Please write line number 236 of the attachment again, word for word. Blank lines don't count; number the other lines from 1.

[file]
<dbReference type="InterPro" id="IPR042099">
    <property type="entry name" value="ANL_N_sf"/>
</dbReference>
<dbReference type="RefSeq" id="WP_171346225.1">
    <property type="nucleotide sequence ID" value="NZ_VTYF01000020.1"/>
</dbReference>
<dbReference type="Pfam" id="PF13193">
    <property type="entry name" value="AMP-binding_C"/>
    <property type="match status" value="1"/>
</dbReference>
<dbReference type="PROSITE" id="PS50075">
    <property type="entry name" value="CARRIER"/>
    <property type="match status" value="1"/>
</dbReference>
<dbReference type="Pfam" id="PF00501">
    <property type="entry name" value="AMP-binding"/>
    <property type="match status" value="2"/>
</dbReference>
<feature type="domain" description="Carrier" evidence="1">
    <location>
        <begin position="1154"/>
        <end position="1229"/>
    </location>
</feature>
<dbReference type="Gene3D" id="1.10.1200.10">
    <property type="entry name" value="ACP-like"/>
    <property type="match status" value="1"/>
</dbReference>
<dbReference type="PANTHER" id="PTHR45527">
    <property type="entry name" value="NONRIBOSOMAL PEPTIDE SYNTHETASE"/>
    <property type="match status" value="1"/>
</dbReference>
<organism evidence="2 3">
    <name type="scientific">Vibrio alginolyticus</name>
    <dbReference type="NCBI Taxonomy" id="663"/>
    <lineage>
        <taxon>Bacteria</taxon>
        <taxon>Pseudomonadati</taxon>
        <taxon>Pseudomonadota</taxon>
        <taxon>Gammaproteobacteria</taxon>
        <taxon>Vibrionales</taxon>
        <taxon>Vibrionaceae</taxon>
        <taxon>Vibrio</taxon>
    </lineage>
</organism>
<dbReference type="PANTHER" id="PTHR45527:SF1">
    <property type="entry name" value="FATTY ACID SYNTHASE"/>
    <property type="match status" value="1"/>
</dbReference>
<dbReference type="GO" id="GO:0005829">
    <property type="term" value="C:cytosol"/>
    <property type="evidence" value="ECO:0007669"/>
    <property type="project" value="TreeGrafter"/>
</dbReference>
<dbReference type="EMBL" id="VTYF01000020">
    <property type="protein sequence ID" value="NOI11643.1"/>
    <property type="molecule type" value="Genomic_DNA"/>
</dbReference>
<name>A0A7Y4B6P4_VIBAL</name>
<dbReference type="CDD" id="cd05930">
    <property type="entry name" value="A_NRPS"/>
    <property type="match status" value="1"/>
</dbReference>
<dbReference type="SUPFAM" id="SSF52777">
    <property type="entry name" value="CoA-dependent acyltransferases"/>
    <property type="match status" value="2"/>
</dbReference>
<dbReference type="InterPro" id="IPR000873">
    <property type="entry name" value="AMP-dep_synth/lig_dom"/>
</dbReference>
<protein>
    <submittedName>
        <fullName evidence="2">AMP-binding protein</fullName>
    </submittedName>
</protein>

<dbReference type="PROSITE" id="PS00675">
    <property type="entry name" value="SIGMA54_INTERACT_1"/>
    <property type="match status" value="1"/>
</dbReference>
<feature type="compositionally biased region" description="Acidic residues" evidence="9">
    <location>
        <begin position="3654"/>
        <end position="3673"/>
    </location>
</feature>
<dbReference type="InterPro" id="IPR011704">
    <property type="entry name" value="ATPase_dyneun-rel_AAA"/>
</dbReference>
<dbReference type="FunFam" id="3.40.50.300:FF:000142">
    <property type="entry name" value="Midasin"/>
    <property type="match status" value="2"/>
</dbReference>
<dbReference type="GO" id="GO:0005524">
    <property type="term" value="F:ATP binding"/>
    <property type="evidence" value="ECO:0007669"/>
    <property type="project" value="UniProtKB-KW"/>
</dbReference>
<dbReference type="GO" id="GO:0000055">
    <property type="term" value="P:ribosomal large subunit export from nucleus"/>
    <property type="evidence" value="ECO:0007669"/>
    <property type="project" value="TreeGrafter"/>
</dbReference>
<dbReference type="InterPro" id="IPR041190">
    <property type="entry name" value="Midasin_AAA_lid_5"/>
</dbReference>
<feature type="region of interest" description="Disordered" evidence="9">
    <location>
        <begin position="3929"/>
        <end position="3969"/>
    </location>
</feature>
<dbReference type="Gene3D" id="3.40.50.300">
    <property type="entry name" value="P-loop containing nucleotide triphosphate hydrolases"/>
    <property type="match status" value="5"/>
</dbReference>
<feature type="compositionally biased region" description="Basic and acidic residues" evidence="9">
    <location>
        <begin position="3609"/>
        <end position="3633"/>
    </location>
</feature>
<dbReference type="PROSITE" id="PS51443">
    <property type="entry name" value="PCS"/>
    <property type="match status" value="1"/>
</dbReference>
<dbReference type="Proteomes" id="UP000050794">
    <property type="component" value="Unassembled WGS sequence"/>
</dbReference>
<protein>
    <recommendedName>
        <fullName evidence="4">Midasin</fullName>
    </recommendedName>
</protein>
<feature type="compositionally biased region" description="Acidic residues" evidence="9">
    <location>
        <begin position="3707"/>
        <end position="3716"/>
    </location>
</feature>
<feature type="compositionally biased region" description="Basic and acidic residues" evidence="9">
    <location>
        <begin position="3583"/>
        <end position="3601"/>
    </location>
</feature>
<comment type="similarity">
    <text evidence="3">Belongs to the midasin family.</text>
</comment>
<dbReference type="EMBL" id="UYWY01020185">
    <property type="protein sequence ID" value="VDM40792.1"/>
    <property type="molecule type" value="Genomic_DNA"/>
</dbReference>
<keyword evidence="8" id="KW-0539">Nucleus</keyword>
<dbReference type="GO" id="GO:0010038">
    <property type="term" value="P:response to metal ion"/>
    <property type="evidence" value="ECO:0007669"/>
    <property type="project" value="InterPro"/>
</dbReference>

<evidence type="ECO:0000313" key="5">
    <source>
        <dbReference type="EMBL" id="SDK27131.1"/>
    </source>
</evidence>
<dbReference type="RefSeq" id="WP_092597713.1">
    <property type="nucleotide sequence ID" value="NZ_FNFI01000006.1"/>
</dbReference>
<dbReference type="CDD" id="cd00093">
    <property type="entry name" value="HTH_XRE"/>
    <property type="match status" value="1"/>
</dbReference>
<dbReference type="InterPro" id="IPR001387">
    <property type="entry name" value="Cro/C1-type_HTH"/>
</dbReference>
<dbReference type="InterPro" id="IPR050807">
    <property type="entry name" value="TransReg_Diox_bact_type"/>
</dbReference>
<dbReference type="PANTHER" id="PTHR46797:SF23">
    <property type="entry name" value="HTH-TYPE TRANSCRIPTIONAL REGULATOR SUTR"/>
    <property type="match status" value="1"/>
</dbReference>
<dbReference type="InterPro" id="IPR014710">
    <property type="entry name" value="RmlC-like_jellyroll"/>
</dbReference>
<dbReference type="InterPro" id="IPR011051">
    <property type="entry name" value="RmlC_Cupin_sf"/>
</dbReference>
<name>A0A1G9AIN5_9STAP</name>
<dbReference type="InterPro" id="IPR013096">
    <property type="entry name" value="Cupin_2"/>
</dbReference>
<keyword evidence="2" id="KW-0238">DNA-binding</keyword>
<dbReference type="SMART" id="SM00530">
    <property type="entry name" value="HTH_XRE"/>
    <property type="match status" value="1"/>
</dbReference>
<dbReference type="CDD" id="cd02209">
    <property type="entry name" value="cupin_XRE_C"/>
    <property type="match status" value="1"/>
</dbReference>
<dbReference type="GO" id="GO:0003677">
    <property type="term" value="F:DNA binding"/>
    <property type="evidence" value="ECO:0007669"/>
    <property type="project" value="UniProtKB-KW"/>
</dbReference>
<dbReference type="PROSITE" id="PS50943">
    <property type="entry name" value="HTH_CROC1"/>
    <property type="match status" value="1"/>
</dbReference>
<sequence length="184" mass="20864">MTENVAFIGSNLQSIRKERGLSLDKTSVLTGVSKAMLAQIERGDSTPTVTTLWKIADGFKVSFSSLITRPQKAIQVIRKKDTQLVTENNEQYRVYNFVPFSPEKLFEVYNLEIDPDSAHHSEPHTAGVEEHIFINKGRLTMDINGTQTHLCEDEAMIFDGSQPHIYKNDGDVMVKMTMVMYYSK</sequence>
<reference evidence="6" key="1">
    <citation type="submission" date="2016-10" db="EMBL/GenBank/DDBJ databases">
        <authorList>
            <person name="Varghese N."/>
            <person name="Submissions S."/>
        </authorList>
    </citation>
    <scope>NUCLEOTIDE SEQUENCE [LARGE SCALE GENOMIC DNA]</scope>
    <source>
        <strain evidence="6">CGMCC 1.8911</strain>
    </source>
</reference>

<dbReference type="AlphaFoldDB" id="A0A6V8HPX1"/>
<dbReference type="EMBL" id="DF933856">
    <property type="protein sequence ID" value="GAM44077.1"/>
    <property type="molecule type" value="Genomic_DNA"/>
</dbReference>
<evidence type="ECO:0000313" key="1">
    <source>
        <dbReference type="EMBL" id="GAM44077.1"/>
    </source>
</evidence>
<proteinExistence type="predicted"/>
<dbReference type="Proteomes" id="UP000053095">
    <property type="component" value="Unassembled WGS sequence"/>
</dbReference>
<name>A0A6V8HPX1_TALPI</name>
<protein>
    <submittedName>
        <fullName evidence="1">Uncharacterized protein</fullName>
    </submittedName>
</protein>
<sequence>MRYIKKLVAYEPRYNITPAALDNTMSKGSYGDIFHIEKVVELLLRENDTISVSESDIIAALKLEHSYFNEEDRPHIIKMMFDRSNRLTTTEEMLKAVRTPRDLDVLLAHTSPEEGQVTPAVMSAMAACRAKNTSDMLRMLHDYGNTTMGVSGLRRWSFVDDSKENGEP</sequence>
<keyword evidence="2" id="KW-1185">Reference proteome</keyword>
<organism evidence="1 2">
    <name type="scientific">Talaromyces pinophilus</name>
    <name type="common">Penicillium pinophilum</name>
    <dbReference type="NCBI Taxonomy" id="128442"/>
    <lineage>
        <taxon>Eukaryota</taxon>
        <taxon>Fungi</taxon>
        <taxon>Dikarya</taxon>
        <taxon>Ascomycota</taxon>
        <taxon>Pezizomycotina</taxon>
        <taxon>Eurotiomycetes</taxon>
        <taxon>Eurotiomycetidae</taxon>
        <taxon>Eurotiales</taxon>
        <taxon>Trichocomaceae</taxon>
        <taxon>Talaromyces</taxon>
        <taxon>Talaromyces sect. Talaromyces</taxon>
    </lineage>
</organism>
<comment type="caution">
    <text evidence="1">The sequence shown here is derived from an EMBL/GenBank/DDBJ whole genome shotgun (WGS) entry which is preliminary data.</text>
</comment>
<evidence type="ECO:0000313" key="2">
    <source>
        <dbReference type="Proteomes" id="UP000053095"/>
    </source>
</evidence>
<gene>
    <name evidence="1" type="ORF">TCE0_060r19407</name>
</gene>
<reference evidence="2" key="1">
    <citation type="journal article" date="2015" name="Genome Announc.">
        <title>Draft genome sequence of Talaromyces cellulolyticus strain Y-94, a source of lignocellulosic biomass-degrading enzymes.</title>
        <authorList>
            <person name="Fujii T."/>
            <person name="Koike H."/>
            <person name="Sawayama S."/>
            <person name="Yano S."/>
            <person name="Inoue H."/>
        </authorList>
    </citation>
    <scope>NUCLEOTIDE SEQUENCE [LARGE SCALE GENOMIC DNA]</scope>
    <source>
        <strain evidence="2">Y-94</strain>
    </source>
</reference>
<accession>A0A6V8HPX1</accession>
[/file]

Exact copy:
<name>A0A6V8HPX1_TALPI</name>